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Published: Fri, September 21, 2001 @ 12:00 a.m.

Several months ago, I embarked on a wonderful trip to Europe. Susan Eynon and Cynthia Perantoni, both teachers at Canfield High School, had organized a student trip to the French-speaking European nations.
The 10-day tour was a fantastic learning experience. Besides absorbing French culture and having the opportunity to practice the language, I also developed a new feeling of belonging to the world, instead of just my hometown.
Although I missed the familiarities of America very much, and thereby gained a new appreciation for my country, the world seemed much smaller. My initial anxieties over the strangeness of entering a foreign place melted away quickly, and I felt a great sense of global enrichment.
The whole time, I was excited, exhilarated and very carefree.
Different perspective: Now, in the aftermath of one of the most horrendous catastrophes our great nation has ever known, my perspective of the world has changed.
I no longer feel as though I belong to the world, because there seem to be some people and ideas I could never understand.
As I made my way through Europe, I was struck by how similar it was to America. I had never been so far away from home before, yet sometimes I felt like I could have been in the next town. I returned to America feeling as though I had an understanding of what the world was like.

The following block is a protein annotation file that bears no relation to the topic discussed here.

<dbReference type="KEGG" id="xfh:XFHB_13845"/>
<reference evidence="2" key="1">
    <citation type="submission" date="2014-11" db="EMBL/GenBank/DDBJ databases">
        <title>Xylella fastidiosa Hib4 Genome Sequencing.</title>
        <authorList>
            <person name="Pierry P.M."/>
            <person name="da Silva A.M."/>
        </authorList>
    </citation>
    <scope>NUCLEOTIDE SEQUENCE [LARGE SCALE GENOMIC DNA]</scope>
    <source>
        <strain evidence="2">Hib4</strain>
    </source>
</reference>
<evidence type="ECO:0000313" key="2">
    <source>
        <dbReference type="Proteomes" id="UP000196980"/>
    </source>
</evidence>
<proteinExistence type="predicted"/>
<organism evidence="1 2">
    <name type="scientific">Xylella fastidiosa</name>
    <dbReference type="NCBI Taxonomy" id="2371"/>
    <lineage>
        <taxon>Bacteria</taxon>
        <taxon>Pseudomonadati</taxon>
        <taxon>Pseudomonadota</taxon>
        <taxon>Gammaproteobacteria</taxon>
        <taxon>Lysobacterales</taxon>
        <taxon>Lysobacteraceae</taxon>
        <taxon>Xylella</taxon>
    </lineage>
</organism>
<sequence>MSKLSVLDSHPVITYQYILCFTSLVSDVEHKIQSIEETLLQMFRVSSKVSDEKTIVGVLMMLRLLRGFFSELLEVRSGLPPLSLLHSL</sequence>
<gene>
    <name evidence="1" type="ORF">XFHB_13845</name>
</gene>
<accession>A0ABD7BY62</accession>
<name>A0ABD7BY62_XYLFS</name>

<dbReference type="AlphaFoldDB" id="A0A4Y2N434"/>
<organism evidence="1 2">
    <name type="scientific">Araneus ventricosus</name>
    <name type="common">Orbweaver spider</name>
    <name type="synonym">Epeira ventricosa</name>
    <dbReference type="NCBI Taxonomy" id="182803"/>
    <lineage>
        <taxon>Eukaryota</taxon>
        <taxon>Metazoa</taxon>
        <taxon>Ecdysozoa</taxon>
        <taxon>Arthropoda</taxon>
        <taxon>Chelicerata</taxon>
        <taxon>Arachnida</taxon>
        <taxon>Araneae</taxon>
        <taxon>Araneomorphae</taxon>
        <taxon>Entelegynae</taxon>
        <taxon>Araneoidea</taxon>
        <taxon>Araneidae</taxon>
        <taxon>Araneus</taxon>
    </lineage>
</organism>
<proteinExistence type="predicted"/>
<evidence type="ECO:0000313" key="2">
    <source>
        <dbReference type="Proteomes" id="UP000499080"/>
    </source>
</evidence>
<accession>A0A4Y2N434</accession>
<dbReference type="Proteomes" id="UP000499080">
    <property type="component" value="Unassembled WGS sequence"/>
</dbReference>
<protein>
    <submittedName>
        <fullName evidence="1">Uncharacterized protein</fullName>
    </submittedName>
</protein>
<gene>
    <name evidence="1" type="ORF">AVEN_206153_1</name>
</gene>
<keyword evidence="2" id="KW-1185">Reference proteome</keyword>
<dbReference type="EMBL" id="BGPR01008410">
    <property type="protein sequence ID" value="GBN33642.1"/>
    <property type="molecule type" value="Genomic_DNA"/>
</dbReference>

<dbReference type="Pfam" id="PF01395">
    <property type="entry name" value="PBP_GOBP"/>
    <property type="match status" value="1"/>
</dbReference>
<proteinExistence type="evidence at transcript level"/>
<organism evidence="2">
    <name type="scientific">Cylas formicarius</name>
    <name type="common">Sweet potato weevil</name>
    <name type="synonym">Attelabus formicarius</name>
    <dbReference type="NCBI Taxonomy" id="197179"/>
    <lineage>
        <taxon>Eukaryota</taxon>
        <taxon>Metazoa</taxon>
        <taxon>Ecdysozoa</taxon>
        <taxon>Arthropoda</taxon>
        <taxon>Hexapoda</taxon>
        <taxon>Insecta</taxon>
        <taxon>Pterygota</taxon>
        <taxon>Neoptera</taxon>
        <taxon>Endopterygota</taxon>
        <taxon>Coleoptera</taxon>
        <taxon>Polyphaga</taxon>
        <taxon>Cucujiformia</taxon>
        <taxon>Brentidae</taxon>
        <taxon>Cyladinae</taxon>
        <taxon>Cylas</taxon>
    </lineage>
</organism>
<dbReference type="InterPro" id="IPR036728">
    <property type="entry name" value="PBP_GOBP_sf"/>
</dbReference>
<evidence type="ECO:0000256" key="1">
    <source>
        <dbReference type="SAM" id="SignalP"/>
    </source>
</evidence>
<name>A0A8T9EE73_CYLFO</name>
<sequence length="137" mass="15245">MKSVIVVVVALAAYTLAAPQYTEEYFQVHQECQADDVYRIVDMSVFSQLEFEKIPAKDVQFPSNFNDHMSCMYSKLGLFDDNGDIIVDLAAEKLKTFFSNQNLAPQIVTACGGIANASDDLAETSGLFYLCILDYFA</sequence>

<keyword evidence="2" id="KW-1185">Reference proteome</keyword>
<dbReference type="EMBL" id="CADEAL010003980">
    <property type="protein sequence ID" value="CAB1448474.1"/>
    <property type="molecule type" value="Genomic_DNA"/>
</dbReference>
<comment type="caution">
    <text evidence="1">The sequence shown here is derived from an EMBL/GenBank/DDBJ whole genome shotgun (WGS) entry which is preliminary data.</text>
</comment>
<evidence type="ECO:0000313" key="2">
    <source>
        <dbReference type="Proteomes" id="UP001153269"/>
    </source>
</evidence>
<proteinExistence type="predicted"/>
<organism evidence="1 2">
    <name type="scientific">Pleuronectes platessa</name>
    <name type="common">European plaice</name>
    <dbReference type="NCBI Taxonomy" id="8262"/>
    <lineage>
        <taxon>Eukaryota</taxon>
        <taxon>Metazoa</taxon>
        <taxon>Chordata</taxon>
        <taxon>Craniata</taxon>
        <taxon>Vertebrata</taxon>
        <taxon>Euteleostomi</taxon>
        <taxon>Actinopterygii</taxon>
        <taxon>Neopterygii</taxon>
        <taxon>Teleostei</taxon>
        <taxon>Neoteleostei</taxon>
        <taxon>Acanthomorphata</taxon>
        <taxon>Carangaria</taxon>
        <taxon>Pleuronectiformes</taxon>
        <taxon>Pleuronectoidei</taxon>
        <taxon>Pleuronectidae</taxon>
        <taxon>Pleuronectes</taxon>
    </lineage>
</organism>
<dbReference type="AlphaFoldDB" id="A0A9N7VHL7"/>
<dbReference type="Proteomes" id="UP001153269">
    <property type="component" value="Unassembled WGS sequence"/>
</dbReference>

I thought I had seen everything. Now I feel like I have seen nearly nothing. I no longer have the sense I had that all the world is a haven.
I now remember standing happily on the second level of the Eiffel Tower, viewing beautiful Paris; the next instant, the vision of an airplane smashing into the south tower of the World Trade Center flashes through my mind.
I remember how warmly our tour group was received, and how I felt as though the whole world supported America; then, I see the north tower collapsing in a huge cloud of fire and smoke.
On the other hand, one realization I experienced during the trip has actually been magnified by the recent tragedy. Although I loved every moment of our exciting journey, I developed an enhanced regard for the United States.
Freedom: Of course, my feelings were then based on missing things such as family, friends, common language, recognizable food and customs. Now my appreciation and love for America has deepened even more as I realize how important our freedom is.
As a nation, we are quite accustomed to living free. I have certainly known no other way of living. Now I understand how terrible life must be for those who have never known freedom. This has left me more determined than ever to support our great nation.
I have been asked if, in light of the recent disaster, I would ever consider taking the trip to Europe again. I would. The horrific events of last Tuesday do not change anything I came across in my travels.
The events of Sept. 11 changed my view of the world more than my actual venturing out into the world ever did.
XLouise Marie is a junior at Canfield High School and a member of the Drama, Math and French clubs.

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